EAST LANSING, Mich. - An engineering researcher and a global health expert from Michigan State University are working on bringing a low-cost, hand-held device to nations with limited resources to help physicians detect and diagnose cancer.
Syed Hashsham, a professor of civil and environmental engineering at MSU, is developing the Gene-Z device, which is operated using an iPod Touch or Android-based tablet and performs genetic analysis on microRNAs and other genetic markers. MicroRNAs are single-stranded molecules that regulate genes; changes in certain microRNAs have been linked to cancer and other health-related issues.
The device was developed using a grant from the Michigan Economic Development Corporation; joining Hashsham on that grant were Jim Tiedje from MSU and Erdogan Gulari from the University of Michigan.
Hashsham is now working with Reza Nassiri, director of MSU's Institute of International Health and an assistant dean in the College of Osteopathic Medicine, on the medical capabilities for the device and establishing connections with physicians worldwide.
Cancer is emerging as a leading cause of death in underdeveloped and developing countries where resources for cancer screening are almost non-existent, Nassiri said.
"Until now, little effort has been concentrated on moving cancer detection to global health settings in resource-poor countries," he said. "Early cancer detection in these countries may lead to affordable management of cancers with the aid of new screening and diagnostic technologies that can overcome global health care disparities."
Hashsham demonstrated the potential of the Gene-Z at the National Institutes of Health's first Cancer Detection and Diagnostics Conference. The conference, held recently in Bethesda, Md., was sponsored by the Fogarty International Center and the National Cancer Institute.
"Gene-Z has the capability to screen for established markers of cancer at extremely low costs in the field," Hashsham said. "Because it is a hand-held device operated by a battery and chargeable by solar energy, it is extremely useful in limited-resource settings."
The NIH conference was attended by several U.S. research institutions, including MSU. One of the primary objectives of the meeting was to address the utility of new cancer detection technologies.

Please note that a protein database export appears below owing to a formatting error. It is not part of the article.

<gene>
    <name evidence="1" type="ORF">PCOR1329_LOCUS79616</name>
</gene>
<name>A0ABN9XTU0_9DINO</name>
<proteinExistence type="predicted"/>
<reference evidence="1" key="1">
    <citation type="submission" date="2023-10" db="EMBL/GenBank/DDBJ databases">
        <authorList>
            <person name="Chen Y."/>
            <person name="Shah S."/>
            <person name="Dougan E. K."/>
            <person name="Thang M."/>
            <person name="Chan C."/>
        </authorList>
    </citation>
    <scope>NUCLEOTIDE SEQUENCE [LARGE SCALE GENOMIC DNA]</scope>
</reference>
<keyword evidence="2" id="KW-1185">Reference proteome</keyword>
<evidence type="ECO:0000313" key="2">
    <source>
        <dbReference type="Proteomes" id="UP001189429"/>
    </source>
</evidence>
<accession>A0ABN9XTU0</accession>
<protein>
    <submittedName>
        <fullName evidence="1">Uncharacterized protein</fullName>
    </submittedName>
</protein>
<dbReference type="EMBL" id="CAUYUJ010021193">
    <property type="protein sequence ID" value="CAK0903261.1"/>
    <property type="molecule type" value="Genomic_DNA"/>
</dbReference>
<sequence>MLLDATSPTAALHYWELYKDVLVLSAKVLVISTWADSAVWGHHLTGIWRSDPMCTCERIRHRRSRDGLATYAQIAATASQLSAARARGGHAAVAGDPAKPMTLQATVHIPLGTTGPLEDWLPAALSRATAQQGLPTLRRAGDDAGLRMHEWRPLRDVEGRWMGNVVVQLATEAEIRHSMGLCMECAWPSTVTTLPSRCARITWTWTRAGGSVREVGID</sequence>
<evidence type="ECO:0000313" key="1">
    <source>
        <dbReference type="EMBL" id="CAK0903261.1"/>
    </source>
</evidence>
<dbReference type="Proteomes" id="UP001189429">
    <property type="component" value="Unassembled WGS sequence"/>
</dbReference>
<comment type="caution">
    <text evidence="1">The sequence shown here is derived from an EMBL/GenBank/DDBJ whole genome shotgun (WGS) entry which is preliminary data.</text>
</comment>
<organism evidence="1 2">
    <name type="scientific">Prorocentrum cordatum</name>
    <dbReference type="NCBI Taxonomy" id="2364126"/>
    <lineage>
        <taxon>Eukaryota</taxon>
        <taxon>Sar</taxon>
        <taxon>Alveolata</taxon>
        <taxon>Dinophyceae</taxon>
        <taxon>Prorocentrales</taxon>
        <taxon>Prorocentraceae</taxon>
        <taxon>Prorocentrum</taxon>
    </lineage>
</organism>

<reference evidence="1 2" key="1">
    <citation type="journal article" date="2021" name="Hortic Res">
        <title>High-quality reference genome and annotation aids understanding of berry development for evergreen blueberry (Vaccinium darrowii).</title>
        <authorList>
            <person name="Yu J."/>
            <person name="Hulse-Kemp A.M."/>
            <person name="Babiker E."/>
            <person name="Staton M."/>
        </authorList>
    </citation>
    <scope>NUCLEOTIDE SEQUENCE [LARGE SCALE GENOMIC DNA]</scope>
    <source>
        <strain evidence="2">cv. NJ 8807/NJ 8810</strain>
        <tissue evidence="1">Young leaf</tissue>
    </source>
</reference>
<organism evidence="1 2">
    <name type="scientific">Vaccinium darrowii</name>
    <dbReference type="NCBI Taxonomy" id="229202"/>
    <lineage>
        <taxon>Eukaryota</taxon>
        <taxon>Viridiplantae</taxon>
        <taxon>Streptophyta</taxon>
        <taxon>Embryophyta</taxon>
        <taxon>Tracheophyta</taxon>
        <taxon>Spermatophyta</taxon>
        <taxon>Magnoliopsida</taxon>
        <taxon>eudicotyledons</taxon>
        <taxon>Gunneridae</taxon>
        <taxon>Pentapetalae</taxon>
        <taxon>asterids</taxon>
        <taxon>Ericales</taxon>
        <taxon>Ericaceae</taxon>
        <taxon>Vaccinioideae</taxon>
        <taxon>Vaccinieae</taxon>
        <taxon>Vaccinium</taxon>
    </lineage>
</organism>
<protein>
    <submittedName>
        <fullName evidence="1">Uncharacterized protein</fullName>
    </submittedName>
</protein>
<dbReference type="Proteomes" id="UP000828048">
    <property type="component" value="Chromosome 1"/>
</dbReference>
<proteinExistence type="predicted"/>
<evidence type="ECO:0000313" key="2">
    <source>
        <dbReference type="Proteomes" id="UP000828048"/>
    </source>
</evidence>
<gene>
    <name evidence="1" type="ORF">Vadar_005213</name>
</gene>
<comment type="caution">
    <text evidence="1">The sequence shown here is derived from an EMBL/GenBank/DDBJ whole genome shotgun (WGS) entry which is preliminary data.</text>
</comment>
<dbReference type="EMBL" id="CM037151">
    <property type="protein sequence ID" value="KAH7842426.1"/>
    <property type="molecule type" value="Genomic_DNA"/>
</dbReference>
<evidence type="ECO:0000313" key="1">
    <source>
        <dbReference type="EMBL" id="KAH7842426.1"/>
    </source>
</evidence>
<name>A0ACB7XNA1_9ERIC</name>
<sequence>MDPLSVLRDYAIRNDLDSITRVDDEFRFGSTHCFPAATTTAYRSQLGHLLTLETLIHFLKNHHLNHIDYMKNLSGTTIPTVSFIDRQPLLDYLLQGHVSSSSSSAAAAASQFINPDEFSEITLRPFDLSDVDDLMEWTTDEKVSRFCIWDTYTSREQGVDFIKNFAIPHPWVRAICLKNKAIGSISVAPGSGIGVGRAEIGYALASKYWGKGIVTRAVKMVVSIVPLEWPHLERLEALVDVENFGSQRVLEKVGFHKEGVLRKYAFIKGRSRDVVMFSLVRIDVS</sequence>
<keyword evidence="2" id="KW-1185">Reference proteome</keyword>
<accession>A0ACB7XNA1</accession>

Since cancer diagnostics and rapid screening methods currently are not suitable for low-income and resource-limited countries, Nassiri said a concentrated effort should be made to develop more appropriate and cost-effective technologies such as the one developed by Hashsham for widespread global use.
Nassiri said the goal is to continue the partnership between Hashsham and MSU's Institute of International Health to promote his Gene-Z device globally and validate it in the field with clinical care partners across the world.
In addition to cancer detection, the Gene-Z device also is being developed to diagnose routine tuberculosis and drug-resistant TB, determine HIV virus levels during treatment and monitor overall antibiotic resistance.
Working with Hashsham in the development of the Gene-Z device was a team of MSU students, led by Robert Stedtfeld and including Farhan Ahmad, Dieter Tourlousse and Greg Seyrig. The cancer marker approach was led by Maggie Kronlein, a civil and environmental engineering undergraduate researcher.
Michigan State University has been working to advance the common good in uncommon ways for more than 150 years. One of the top research universities in the world, MSU focuses its vast resources on creating solutions to some of the world's most pressing challenges, while providing life-changing opportunities to a diverse and inclusive academic community through more than 200 programs of study in 17 degree-granting colleges.